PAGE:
AES is an open standard and was designed through transparency and was designed with the goal of ease of use for both the hardware and software standpoint.

Although AES was originally designed for the US government, it’s use is widespread. For example, it is used to keep file transfers private across the Internet via a HTTPS connection and it is also used to encrypt the Wi-Fi on your home router.

It is usually combined with the WPA2 protocol, so you might have seen the term AES/WPA2 on your router somewhere.

SSL encryption also uses AES to secure the transmission of data across the Internet.

## Can encryption be broken?

Encryption is based on digital keys, which involve prime numbers.

The definition of a prime number is that they are only divisible by 1 and itself.

For example 5 and 7 are prime numbers, but 15 isn’t, because 15 can be divided by 3 and 5.

So we can think of 3 and 5 as keys, so when we multiply 3 and 5 we get 15. In other words, 15 is like a lock.

In this simple example only 3 and 5 unlock this encryption because 15 divided by 3 is equal to 5 without any remainder.

So in answer to the question “can encryption be broken?”, well yes it can as long as someone can find the prime number in other words the key.

With encryption algorithms these days we rely on big prime numbers but as processing capacity increases, sophisticated encryption algorithms could be broken in the future.

The other way to break encryption is if there is an internal mathematical flaw in the algorithm which one can analyse and exploit to break the encryption process.

## What is end-to-end encryption?

So if you’ve ever used WhatsApp you have heard or seen end-to-end encryption.

So what does this actually mean?

Well end-to-end encryption basically means that no one one apart from you and the person that you’re communicating with can read the message.

So if you’re using WhatsApp which is secured with end-to-end encryption, then not even WhatsApp can read your messages.

Most companies don’t offer end-to-end encryption.

So for example if you send an email using a service that doesn’t support end-to-end encryption, such as Gmail or Hotmail, then because the company holds the encryption keys they can access the content of your messages.

This type of encryption is known as Transport Layer Encryption and the companies involved encrypt messages as they move across the Internet.

The key difference with WhatsApp though is that they do not actually possess the decryption key so it is a much stronger form of encryption.

Let’s have a look at a little example.

Traditionally, when we talk about encryption, we use the names Bob and Alice.

So say Bob and Alice are both using WhatsApp and let’s say that Bob wants to send a message to Alice.

Alice has a public key and a private key which are both related mathematically.

The public key can be shared with anyone but only Alice has the private key.

So the first thing that happens is that Bob uses Alice’s public key to encrypt his message. He turns “hello Alice” into ciphertext, which basically looks like scrambled random letters.

This message is now encrypted and it is sent over the Internet.

As the message is sent across the Internet it passes through multiple servers, including the servers that belong to the email service and servers belonging to Internet service providers.

Even though these companies could try to read the message it will be impossible to turn the ciphertext back into a message that is readable.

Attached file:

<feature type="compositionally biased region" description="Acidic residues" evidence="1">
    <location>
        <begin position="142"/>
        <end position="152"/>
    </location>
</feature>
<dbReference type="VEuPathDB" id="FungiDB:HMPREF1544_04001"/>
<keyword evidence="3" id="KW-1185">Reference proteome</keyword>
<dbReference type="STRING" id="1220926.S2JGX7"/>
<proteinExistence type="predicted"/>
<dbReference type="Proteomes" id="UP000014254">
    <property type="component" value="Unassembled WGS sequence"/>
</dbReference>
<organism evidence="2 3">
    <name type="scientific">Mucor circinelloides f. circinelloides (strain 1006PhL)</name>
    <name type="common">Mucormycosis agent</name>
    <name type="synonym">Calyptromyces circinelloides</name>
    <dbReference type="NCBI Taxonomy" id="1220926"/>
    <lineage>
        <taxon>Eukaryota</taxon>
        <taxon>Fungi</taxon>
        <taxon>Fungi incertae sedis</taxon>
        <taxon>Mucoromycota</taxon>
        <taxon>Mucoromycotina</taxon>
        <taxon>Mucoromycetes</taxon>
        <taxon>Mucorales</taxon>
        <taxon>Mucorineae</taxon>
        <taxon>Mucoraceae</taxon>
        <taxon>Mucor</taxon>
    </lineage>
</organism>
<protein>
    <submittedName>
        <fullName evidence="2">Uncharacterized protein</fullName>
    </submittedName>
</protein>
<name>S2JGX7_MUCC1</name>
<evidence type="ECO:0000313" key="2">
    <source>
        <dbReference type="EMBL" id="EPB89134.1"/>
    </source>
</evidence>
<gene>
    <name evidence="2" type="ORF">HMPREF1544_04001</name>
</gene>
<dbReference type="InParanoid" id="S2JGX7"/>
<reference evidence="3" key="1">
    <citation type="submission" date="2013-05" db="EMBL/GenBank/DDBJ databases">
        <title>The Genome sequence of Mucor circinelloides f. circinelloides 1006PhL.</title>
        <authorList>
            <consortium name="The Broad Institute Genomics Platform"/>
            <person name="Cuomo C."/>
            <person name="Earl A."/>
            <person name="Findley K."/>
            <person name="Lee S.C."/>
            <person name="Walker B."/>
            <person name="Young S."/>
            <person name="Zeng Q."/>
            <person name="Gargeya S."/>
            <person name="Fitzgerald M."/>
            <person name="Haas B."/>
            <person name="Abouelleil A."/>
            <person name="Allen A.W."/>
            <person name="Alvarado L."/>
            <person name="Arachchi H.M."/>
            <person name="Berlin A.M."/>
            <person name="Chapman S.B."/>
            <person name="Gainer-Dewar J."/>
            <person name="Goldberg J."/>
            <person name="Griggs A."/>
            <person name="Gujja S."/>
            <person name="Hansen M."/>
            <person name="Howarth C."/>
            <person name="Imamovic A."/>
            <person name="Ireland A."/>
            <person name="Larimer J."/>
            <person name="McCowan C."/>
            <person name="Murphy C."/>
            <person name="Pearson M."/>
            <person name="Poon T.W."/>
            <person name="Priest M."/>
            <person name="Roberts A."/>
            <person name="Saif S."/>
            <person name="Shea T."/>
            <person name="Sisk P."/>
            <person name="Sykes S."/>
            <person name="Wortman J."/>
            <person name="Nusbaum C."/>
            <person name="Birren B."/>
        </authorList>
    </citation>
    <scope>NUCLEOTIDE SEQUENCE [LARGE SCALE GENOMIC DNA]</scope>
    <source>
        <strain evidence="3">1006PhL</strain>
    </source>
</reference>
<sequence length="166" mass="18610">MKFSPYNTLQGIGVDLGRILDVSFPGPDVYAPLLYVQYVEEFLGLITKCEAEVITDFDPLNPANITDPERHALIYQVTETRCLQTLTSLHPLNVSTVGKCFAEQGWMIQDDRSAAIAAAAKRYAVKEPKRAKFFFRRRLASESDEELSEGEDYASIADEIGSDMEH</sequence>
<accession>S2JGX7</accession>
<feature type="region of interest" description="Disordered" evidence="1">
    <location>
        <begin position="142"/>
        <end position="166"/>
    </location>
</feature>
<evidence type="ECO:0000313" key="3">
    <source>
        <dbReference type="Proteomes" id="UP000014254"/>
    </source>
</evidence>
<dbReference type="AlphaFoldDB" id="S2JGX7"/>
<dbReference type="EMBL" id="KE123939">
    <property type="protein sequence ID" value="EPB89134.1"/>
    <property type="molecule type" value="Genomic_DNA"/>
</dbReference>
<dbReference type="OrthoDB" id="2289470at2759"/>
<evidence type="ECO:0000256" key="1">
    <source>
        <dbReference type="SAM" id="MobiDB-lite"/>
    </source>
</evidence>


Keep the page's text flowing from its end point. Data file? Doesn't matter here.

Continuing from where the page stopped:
Only Alice can turn the cypher text back into plain text with her private key.

If Alex wants to reply to her message then she simply repeats the process and she will use Bob’s public key to encrypt her reply.

As I said before the public key can be shared with anyone who wants to encrypt a message, but the private key on the other hand which is used to decrypt messages that are sent to you never actually leave your device.

it’s a bit like a mailbox, in other words, anyone that has access to the public key can put something into your mailbox and lock it, but only you can unlock it with your own private key

## The future of encryption

So what does the future hold for encryption?

Well even some of our strongest encryption algorithms could be rendered useless once quantum computers become more mainstream.

This is because quantum computers will be able to work out the prime numbers that are used for private keys.

So what are we doing about this?

Well researchers are currently working on quantum safe classical cryptographic algorithms. These are algorithms that can’t be cracked by quantum computers or classical computers (computers that we have today).

In parallel to that, other research is being carried out around Quantum Key Distribution (QKD). QKD doesn’t actually encrypt any user data at all, but it does allow users to securely distribute keys to each other which can then be used for subsequent encrypted communication.

## Wrapping up

So in this article we have seen that the most secure encryption algorithm is the One Time Pad but it isn’t in widespread use because of the practicality involved in distributing the keys securely.

We have examined two alternative algorithms which are in widespread use today. These are AES and RSA.

These algorithms are ultra secure in the sense that they can’t be cracked in any reasonable amount of time using the current state of the art computers that we have today.

However, once quantum computers do become mainstream, algorithms such as RSA and AES will come under threat and that is why security experts are desperate to find ways to protect Our Data before it is too late.